The Covid-19 "lockdown" may have brought a temporary halt to day to day proceedings at our beloved Institute but in the background, the Save Our Stute team have been putting some of the money raised from donations and the events from the past six months to good use.
Based upon a recommendation the Shildon Heritage Alliance CIC, the company founded by the Save Our Stute group, has commissioned a reputable and experienced chartered surveyors and building project management company, Eddisons of Newcastle Upon Tyne to, conduct an in-depth condition survey on the building, with a view to estimating the scale of any problems and likely cost to rectify.
We've known for some time that the 'grand old lady of New Shildon' has been looking a little tired to say the least. Whilst in years gone by the membership have been able to look to whichever of the railway companies governed the town's works, (the Institute has existed under the patronage of the Stockton & Darlington Railway Company, the North Eastern Railway, LNER and later British Rail Engineering Limited), since 1984 it has been the responsibility of its owners, the members. Sadly, in part through neglect, and partly through ailing fortunes, this has become harder to manage.
Last year, the Railway Institute Committee announced that with only thirteen years to go until the Institute's two hundredth anniversary, it looked as though this famous organisation would admit defeat and fold. However, as we found during the second half of 2019, Shildon still has a lot of love for, and a demonstrable need for its Institute, and through hard work and a change of perspective, a new lease of life was revealed along with a possible pathway for the future.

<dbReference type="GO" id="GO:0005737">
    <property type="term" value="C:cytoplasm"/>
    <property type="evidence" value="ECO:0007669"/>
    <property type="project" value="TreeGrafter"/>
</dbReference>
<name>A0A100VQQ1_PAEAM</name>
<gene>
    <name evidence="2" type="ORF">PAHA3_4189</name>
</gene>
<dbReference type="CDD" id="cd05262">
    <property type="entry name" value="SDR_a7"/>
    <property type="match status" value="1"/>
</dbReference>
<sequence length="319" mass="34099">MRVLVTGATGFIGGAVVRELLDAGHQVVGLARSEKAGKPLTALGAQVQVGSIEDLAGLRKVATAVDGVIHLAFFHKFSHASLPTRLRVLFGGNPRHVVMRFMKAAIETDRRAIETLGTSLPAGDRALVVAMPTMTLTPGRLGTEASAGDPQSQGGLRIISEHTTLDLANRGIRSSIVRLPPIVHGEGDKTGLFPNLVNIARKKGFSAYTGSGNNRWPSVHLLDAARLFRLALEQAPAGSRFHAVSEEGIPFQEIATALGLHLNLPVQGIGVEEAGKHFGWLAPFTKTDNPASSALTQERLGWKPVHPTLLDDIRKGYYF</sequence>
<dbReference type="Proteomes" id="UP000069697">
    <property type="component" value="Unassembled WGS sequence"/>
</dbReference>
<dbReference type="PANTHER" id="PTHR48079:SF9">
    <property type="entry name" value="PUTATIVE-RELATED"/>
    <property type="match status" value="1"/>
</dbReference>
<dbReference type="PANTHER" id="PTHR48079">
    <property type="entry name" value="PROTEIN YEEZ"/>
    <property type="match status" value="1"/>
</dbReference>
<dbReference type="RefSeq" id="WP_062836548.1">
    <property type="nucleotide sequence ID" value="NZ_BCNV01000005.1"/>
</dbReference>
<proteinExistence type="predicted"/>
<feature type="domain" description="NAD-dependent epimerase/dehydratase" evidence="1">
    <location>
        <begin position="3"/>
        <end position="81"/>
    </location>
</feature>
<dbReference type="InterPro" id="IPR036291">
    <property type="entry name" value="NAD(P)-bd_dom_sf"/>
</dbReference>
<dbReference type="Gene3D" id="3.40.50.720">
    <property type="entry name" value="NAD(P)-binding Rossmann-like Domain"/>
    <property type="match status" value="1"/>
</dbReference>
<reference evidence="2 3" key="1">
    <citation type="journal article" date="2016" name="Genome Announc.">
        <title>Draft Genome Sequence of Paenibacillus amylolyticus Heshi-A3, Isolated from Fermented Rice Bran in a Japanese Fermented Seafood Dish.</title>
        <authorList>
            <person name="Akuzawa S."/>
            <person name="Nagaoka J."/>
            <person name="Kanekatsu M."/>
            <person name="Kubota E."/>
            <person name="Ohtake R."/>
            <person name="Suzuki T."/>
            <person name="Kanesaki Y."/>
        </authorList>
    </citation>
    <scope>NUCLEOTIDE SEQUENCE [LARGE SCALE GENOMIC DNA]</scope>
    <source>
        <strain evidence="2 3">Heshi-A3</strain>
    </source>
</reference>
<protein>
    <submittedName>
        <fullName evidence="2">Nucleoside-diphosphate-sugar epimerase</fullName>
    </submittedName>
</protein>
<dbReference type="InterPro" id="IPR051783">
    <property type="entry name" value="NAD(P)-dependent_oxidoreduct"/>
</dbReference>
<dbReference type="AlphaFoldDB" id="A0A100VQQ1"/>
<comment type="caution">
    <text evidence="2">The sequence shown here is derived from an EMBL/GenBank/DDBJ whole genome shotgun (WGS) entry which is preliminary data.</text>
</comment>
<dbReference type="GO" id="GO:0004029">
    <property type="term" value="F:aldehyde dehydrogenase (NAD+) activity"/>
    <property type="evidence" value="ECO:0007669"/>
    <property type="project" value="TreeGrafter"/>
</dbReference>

That cannot be achieved, however, without addressing the matter of the Institute's building. The condition survey revealed that a lot of the material fabric of this Grade II listed, William Bell designed, Institute is either close to exceeding, or already has exceeded, its serviceable lifetime. At the moment the potential of the Institute is already being stifled by the fact that the upper floors are out of commission. It is only a matter of time before the general malaise starts to prevent use of parts of the lower floor too.
Rebooting the Railway Institute as an organisation, so that it meets the needs of its surrounding community throughout the twenty-first century which differ somewhat to those of the previous one-hundred years, will also depend upon rebooting this iconic and historically significant building. For this, as in the old days when respective railway companies blessed this town, we will depend upon external support. However, we must also learn from this and, should we be able to secure the lifelines we will need, we must plan to protect and better maintain the building from that point forward.
Any renovation must go further than simply being of the building itself. As we learned from the advances made last year in attracting new business and meeting new needs, we must consider this a sustainable renovation of our Railway Institute as a whole - the building, and the organisation.
Returning to the condition survey, the most significant finding is that it will take an estimated £2.27 million pounds to bring the building back to something approaching its original glory. Now that we know this the Committee and the Shildon Heritage Alliance, together, are able to focus anew on achieving that, and on developing a new vision for the future that justifies the expenditure and benefits the whole community being there to meet their varied needs.
For now, watch this space
(27th May 2020)